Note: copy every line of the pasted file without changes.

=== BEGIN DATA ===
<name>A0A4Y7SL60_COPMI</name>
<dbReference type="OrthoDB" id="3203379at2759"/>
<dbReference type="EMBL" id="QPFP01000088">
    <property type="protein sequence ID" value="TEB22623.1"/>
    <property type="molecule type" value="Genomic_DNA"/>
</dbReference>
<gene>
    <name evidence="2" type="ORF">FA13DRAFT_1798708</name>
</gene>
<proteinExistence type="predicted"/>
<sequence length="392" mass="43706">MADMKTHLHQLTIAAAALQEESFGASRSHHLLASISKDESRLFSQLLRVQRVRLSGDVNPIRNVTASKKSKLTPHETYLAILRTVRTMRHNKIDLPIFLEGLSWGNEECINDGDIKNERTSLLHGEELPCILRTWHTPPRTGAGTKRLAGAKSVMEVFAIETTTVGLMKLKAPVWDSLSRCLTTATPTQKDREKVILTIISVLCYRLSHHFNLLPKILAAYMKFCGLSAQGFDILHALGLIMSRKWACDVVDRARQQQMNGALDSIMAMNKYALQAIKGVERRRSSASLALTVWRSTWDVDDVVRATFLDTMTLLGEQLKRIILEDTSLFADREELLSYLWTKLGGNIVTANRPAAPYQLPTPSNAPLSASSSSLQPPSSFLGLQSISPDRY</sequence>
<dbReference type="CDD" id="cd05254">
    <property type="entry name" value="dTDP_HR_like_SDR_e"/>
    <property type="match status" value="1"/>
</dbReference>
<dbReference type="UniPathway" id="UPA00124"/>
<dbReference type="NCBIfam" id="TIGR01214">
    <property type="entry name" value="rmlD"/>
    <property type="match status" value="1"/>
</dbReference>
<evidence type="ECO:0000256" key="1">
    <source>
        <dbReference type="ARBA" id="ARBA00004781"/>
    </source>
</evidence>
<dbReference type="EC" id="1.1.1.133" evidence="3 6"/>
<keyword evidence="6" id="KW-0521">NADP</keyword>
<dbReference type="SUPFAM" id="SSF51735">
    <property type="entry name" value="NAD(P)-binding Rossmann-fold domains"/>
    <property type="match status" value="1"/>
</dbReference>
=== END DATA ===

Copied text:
<name>A0A4Y7SL60_COPMI</name>
<dbReference type="OrthoDB" id="3203379at2759"/>
<dbReference type="EMBL" id="QPFP01000088">
    <property type="protein sequence ID" value="TEB22623.1"/>
    <property type="molecule type" value="Genomic_DNA"/>
</dbReference>
<gene>
    <name evidence="2" type="ORF">FA13DRAFT_1798708</name>
</gene>
<proteinExistence type="predicted"/>
<sequence length="392" mass="43706">MADMKTHLHQLTIAAAALQEESFGASRSHHLLASISKDESRLFSQLLRVQRVRLSGDVNPIRNVTASKKSKLTPHETYLAILRTVRTMRHNKIDLPIFLEGLSWGNEECINDGDIKNERTSLLHGEELPCILRTWHTPPRTGAGTKRLAGAKSVMEVFAIETTTVGLMKLKAPVWDSLSRCLTTATPTQKDREKVILTIISVLCYRLSHHFNLLPKILAAYMKFCGLSAQGFDILHALGLIMSRKWACDVVDRARQQQMNGALDSIMAMNKYALQAIKGVERRRSSASLALTVWRSTWDVDDVVRATFLDTMTLLGEQLKRIILEDTSLFADREELLSYLWTKLGGNIVTANRPAAPYQLPTPSNAPLSASSSSLQPPSSFLGLQSISPDRY</sequence>
<dbReference type="CDD" id="cd05254">
    <property type="entry name" value="dTDP_HR_like_SDR_e"/>
    <property type="match status" value="1"/>
</dbReference>
<dbReference type="UniPathway" id="UPA00124"/>
<dbReference type="NCBIfam" id="TIGR01214">
    <property type="entry name" value="rmlD"/>
    <property type="match status" value="1"/>
</dbReference>
<evidence type="ECO:0000256" key="1">
    <source>
        <dbReference type="ARBA" id="ARBA00004781"/>
    </source>
</evidence>
<dbReference type="EC" id="1.1.1.133" evidence="3 6"/>
<keyword evidence="6" id="KW-0521">NADP</keyword>
<dbReference type="SUPFAM" id="SSF51735">
    <property type="entry name" value="NAD(P)-binding Rossmann-fold domains"/>
    <property type="match status" value="1"/>
</dbReference>